Sumit Singhal loves modern architecture. He comes from a family of builders who have built more than 20 projects in the last ten years near Delhi in India. He has recently started writing about the architectural projects that catch his imagination.
Gdansk Museum of World War II in Poland by Weathers Architect
April 10th, 2011 by Sumit Singhal
The proposal for the Polish city’s WWII museum addresses the issues of the site as it pertains to local adjacencies (vehicular and pedestrian access, programmatic access, and views) as well as broader urban and climatic context that defines it, and which we intend to manipulated at a local level. Gdansk’s climatic context plays a decisive role in determining the activities and social interactions of its program; and since these conditions are no longer believed to be out of the reach of the architect’s design control, then these activities and social relationships built with and around the museum are open for redesign as well.
The project design is organized around two straightforward principles. The first is to create a central exhibition core, a “jewel box” that contains the permanent and temporary exhibition space, continuously accessible from all sides along a “loop lobby” that encircles it: the second is the location of the public programs associated with the museum’s urban context–conference, restaurant, hotel, library, and education facilites as well as an urban park–on the upper level rooftop, initiating a “new city floor” with views to the surrounding city, accessible year-round. Making these outdoor public spaces attractive to visitors regardless of season requires the design of a “climatic wash’ that can produce artificial micro-climates and extend seasonal activities throughout the year. This wash is made possible by harnessing the energy dumps that inevitably occur in a building of this scale (36,000 m²), which requires 900 m² of mechanical space and 11,000 m² of parking garage, both of which vent large amounts of heat and moisture, as well as the combined body heat of several thousand visitors a day. This climatically elastic and unique ‘new city floor’ is the resource for the museum and the city of Gdansk as a whole.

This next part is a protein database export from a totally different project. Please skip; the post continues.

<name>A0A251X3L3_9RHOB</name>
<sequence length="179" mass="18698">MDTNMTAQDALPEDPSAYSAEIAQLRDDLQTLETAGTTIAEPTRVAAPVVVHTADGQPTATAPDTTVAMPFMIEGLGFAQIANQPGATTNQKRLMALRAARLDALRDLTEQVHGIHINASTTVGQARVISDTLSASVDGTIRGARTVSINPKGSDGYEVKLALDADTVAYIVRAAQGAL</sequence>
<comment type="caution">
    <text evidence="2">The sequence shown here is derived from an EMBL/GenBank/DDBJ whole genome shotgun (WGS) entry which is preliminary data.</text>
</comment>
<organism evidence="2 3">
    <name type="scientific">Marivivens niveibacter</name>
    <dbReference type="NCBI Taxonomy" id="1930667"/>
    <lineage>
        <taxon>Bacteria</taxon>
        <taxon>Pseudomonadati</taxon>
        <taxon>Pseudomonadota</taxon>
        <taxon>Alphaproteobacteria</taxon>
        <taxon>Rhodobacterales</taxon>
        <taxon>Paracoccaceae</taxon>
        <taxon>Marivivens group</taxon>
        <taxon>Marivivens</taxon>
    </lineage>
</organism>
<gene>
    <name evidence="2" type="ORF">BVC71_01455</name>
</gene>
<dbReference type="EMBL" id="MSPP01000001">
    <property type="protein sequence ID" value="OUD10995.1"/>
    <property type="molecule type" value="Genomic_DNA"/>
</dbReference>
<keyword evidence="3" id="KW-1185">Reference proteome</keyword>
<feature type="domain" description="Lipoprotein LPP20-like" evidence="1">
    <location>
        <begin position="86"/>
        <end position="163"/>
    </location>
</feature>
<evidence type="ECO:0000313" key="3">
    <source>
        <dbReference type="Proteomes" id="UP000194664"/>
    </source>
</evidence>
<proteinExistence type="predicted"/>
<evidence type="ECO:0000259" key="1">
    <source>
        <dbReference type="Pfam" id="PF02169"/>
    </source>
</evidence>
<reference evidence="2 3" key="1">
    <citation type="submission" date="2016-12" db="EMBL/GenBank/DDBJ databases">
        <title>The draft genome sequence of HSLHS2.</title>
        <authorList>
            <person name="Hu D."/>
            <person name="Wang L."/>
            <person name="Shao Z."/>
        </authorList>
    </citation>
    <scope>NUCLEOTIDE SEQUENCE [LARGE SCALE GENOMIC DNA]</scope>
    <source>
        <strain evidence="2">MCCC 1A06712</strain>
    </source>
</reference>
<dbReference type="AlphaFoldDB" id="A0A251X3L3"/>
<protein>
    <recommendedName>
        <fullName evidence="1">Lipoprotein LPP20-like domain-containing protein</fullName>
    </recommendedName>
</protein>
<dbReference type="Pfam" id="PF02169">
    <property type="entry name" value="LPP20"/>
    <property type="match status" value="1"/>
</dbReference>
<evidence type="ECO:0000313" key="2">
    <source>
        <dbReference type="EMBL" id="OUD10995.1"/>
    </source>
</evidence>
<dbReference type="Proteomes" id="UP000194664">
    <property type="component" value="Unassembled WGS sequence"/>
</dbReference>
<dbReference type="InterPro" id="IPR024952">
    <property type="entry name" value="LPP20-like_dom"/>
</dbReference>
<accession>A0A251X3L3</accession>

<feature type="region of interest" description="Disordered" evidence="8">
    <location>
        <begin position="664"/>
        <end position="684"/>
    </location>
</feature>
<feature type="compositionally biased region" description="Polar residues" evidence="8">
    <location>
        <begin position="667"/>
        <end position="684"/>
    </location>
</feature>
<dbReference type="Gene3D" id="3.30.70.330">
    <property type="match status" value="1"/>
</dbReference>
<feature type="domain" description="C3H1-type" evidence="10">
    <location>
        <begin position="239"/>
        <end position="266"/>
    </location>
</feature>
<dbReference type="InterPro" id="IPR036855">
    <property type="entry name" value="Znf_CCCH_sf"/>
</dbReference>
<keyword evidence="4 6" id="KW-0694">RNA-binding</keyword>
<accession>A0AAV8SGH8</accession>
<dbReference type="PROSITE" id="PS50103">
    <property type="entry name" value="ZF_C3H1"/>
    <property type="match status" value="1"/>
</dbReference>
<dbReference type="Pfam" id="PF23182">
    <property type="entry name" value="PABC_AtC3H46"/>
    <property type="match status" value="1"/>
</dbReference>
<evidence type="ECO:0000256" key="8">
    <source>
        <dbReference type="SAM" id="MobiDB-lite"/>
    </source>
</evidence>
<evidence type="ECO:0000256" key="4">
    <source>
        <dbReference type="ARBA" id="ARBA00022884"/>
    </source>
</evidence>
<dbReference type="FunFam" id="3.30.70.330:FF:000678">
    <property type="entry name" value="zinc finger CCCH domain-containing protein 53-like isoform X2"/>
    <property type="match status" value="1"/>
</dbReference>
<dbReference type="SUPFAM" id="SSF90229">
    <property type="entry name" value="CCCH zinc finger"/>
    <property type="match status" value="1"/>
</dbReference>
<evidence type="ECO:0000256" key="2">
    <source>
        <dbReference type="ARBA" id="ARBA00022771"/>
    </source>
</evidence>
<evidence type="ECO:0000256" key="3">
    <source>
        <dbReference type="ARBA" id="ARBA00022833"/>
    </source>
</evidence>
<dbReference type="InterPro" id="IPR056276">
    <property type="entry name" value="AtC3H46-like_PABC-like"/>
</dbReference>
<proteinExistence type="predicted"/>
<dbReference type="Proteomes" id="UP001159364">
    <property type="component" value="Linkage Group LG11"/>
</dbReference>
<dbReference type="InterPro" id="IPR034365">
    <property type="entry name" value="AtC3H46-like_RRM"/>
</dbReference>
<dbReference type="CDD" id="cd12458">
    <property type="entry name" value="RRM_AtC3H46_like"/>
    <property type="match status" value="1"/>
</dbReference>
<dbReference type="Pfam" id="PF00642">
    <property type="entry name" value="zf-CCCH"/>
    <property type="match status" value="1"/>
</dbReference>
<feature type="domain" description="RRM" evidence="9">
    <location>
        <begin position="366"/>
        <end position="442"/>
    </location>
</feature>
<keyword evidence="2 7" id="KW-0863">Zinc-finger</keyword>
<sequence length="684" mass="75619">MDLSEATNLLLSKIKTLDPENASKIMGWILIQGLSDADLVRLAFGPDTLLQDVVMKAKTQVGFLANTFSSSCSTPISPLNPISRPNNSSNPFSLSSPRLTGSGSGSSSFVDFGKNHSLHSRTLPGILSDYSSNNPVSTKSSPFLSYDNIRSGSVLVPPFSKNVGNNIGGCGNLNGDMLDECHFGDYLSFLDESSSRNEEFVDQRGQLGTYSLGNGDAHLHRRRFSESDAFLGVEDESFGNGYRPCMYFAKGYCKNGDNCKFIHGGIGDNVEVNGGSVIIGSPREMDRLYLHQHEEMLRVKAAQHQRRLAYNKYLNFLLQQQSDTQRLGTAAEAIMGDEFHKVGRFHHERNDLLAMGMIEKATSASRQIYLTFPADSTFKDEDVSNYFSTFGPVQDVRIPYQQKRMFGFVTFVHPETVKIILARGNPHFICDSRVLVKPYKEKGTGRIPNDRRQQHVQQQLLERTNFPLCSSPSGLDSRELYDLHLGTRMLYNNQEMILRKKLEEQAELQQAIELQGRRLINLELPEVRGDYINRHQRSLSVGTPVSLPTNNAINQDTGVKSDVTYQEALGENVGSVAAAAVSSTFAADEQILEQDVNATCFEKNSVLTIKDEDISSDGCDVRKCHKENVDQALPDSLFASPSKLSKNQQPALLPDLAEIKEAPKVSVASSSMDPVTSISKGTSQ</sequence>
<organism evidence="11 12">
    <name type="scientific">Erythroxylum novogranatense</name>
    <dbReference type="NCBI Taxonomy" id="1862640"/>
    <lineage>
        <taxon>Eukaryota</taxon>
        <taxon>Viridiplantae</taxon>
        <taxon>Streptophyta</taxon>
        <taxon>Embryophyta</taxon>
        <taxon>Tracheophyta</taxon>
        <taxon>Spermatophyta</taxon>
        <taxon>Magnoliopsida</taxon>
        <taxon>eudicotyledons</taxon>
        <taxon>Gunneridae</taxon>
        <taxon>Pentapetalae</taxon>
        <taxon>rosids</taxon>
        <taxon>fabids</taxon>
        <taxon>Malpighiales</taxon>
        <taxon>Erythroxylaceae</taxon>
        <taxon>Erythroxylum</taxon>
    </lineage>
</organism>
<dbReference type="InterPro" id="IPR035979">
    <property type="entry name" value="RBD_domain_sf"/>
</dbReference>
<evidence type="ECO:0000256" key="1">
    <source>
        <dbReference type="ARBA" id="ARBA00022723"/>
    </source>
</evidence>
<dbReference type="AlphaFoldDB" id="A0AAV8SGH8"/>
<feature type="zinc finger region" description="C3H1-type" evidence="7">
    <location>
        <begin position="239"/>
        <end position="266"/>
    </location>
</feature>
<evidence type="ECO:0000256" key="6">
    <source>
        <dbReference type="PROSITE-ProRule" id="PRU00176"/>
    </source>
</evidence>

Upon exiting the elevators from the museum level, the “new city floor” opens up a new visual perspective of Gdansk. The lobby elevators at the north entrance access the library, which looks directly onto the park and garden with views to the city beyond. The ground of the park is covered primarily in brightly colored tiles, which move up seamlessly to become the facades of the public buildings and fade to the transparency of stained glass at their peaks. At night, these tiled windows glow from within and become beacons of light visible from the entire city. The system that collects, harnesses, and redeploys the building’s expelled energy is located underfoot, working underneath and through the mosaic to create the microclimates of the “new city floor”.
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